GE's Healthcare's engineers were set a formidable challenge: take a 15 lb. electrocardiograph (ECG) machine that cost $5.4 million. Squeeze the same technology into a portable device that be held with one hand. They were also charged with developing it in 18 months for just 60 per cent of its wholesale cost.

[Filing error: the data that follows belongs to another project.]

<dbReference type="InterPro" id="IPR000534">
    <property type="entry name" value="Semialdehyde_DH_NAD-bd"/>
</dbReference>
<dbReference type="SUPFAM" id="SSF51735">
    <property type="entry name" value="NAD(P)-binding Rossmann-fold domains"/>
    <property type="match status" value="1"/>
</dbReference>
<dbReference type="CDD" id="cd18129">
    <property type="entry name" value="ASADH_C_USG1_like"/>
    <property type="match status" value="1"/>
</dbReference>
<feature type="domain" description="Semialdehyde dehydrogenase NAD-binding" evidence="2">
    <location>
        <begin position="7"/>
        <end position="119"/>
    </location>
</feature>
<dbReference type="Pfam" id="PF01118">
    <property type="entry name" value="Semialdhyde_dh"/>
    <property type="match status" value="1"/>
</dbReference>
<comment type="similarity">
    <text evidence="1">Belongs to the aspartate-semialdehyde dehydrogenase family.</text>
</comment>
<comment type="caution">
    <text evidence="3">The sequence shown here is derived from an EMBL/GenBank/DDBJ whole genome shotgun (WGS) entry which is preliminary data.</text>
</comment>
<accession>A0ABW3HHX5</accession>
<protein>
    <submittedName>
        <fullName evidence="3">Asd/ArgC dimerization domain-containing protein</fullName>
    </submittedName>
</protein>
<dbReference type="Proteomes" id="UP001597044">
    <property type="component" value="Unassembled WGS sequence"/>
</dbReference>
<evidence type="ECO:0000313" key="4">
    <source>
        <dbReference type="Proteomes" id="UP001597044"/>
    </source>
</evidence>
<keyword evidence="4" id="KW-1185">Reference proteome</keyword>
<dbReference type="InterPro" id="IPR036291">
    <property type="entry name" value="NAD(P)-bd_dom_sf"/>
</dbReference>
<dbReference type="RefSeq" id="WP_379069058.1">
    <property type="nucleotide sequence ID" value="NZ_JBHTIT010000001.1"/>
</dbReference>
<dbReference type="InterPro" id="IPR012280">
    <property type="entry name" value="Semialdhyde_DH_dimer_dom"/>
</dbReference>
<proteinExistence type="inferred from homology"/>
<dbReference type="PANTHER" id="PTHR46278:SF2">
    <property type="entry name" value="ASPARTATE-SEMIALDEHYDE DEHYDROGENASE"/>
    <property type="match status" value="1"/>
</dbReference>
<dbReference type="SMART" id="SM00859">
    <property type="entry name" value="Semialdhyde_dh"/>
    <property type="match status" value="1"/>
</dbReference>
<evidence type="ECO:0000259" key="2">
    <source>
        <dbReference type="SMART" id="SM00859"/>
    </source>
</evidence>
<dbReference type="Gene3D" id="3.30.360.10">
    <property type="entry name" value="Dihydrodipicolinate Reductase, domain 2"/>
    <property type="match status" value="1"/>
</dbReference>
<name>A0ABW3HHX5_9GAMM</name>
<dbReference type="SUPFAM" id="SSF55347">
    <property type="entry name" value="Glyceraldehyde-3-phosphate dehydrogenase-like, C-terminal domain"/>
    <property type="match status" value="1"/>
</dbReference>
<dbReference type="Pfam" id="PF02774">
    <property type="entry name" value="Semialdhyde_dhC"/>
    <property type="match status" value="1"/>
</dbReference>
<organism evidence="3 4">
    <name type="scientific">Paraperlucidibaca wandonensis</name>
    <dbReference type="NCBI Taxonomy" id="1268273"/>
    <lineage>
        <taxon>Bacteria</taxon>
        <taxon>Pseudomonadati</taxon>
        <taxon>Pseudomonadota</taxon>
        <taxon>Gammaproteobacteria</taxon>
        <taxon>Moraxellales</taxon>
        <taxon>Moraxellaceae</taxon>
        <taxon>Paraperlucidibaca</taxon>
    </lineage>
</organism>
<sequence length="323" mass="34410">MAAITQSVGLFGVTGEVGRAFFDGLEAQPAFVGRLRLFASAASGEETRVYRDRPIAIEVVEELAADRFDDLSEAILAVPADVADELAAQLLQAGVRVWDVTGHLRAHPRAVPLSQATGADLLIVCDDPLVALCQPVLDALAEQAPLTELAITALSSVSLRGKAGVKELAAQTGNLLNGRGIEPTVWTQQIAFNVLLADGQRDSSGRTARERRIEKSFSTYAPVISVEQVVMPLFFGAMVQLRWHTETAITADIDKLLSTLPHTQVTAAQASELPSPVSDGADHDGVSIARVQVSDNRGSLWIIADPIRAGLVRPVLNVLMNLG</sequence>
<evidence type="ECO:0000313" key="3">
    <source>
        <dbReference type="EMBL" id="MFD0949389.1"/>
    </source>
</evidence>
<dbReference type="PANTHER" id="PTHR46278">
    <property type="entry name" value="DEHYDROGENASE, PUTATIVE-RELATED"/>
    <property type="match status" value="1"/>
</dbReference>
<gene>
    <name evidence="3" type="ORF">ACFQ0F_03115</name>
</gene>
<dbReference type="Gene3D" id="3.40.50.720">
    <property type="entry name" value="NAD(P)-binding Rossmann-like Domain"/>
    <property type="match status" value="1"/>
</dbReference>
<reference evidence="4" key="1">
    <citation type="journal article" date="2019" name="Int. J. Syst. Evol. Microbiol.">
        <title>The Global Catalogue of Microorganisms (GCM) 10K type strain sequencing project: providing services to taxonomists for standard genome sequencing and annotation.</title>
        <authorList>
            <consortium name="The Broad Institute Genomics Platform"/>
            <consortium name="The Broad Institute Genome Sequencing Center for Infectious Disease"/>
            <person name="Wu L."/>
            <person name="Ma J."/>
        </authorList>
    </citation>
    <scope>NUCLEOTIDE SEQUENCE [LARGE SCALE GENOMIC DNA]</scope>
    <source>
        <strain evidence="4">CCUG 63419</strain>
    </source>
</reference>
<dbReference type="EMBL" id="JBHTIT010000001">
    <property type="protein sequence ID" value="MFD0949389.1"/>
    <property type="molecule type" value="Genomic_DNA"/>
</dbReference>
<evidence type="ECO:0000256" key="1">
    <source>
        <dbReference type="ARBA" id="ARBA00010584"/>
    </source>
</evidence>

With such a stretch target and tight resources, the engineers combined their technical know-how with creative tweaks of off-the-shelf parts. For example, the machine's printer is an adaptation of one used in bus terminal kiosks across India. The MAC 400 costs $800, instead of $2,000 for a conventional ECG machine, and reduced the cost of an ECG to just $1 (50 rupees) per patient. A newer version from GE reduces the cost to just 10 rupees per scan.